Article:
Swift for TensorFlow is a result of first-principles thinking applied to machine learning frameworks, and works quite differently than existing TensorFlow language bindings. Whereas prior solutions are designed within the constraints of what can be achieved by a (typically Python or Lua) library, Swift for TensorFlow is based on the belief that machine learning is important enough to deserve first-class language and compiler support.
Source: Swift Community | TensorFlow
What languages a developer needs to learn in order to traverse all the different domains that come together to deliver “full stack” applications is something I revisit every year in order to keep my skills and knowledge up-to-date. Always happy to have options that fold into my core skills 🙂
Nerd tip: Want to watch all those <developer conference of your choice> videos but don’t have 45 minutes or an hour at a time to spend on one of them, let alone dozens of them? Read on…
There are dozens of videos I always want to watch from Apple’s WWDC each year, but depending on the presenter, they can be painful to sit through. Lynda.com has a customized video player in their website that has ability to speed up the video while you are watching is without distorting the presenter’s voice too much, so I was hoping that I could find a way to watch Apple’s videos in the same manner.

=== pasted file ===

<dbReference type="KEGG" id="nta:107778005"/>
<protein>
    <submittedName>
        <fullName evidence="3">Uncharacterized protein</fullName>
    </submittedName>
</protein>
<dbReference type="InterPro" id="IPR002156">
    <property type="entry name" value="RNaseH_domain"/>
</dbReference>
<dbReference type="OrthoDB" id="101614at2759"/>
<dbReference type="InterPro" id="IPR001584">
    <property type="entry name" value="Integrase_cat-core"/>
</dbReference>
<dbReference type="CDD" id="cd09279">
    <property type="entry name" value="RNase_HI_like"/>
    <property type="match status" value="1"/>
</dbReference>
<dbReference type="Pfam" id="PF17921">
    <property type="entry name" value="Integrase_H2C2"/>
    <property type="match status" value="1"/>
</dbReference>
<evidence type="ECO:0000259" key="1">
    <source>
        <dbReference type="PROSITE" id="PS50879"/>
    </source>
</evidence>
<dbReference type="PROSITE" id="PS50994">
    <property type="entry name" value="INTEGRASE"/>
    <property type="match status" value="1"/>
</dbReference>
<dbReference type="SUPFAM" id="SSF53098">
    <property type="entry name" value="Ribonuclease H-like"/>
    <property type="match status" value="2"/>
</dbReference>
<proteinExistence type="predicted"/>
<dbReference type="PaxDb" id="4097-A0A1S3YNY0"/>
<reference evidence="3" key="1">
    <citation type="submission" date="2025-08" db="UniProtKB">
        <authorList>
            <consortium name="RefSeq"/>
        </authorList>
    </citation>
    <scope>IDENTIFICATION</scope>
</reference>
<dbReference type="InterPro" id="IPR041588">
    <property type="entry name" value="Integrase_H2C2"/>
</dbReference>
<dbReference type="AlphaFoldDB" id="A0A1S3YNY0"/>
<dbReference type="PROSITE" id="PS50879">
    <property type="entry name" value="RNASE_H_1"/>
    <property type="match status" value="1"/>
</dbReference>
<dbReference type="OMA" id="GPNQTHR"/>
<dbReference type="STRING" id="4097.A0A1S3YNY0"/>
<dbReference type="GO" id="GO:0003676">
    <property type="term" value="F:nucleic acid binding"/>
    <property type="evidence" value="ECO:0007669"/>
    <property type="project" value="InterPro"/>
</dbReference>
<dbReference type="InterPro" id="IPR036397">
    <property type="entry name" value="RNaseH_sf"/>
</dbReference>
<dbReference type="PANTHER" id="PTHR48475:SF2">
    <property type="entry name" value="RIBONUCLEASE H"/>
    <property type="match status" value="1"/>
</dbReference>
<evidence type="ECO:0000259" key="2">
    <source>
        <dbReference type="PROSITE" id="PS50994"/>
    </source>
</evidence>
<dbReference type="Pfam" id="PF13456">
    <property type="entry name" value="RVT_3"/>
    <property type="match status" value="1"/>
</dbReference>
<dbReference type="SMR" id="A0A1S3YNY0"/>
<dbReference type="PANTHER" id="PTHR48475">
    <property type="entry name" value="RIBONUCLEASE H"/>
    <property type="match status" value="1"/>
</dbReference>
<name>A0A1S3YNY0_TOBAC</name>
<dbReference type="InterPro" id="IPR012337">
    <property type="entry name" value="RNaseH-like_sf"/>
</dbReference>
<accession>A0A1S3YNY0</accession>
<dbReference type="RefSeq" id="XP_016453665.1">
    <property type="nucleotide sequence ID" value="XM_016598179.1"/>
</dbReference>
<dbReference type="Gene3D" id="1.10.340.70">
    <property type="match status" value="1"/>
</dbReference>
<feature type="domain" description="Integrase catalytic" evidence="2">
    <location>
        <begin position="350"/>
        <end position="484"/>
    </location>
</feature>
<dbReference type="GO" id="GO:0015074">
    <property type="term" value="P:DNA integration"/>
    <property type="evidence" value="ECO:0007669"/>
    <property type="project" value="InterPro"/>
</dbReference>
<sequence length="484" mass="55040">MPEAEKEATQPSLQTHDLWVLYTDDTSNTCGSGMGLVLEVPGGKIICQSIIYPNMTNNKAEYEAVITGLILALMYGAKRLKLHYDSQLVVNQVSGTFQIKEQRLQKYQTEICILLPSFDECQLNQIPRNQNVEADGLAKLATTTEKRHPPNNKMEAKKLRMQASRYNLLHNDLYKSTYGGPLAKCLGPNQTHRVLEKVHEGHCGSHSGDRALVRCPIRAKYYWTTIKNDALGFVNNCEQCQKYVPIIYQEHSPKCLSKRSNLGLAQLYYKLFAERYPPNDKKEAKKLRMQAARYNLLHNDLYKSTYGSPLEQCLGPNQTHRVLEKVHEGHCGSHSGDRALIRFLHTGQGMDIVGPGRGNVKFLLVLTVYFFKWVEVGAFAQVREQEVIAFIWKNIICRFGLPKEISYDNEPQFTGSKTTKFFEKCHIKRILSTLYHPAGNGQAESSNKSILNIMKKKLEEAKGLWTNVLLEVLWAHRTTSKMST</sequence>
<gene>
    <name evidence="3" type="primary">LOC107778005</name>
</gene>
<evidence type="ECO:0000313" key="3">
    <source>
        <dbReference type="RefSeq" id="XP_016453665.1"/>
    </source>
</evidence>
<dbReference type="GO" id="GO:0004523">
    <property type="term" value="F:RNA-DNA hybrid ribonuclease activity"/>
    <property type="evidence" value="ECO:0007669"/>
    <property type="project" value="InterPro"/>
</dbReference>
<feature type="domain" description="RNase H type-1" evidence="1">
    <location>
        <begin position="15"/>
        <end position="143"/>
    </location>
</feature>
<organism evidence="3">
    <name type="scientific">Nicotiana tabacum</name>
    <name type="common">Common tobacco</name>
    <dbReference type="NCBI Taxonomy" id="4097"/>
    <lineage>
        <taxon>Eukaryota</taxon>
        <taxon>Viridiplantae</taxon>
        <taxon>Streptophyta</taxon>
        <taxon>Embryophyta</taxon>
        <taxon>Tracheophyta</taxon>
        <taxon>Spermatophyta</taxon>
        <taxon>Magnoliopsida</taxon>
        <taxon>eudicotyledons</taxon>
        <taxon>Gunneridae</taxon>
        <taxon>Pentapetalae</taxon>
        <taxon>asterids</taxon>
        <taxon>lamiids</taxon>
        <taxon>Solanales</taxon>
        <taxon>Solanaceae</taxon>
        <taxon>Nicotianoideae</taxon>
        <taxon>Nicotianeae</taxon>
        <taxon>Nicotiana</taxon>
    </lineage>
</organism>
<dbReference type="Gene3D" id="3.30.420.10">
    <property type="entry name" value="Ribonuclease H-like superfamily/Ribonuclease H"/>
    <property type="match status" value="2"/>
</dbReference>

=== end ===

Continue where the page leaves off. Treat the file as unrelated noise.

If the videos you want to watch are available to download, (i.e. WWDC 2015 videos are as HD or SD .mp4’s) pull them down locally and play them in the QuickTime Player app. Once they start playing, hold down the option key (on a Mac anyways) and tap the fast forward button. It will speed up the video in increments of .1, all the way up to 2.0. The cool part is that it maintains the pitch of the audio, so you aren’t listening to chipmunks.
I find my ability to absorb what they are saying is pretty stable at 1.7. If they get into new material that requires some deep listening and processing, I’ll kick it back down to 1.4.
You’ll cover a lot more videos this way. Enjoy!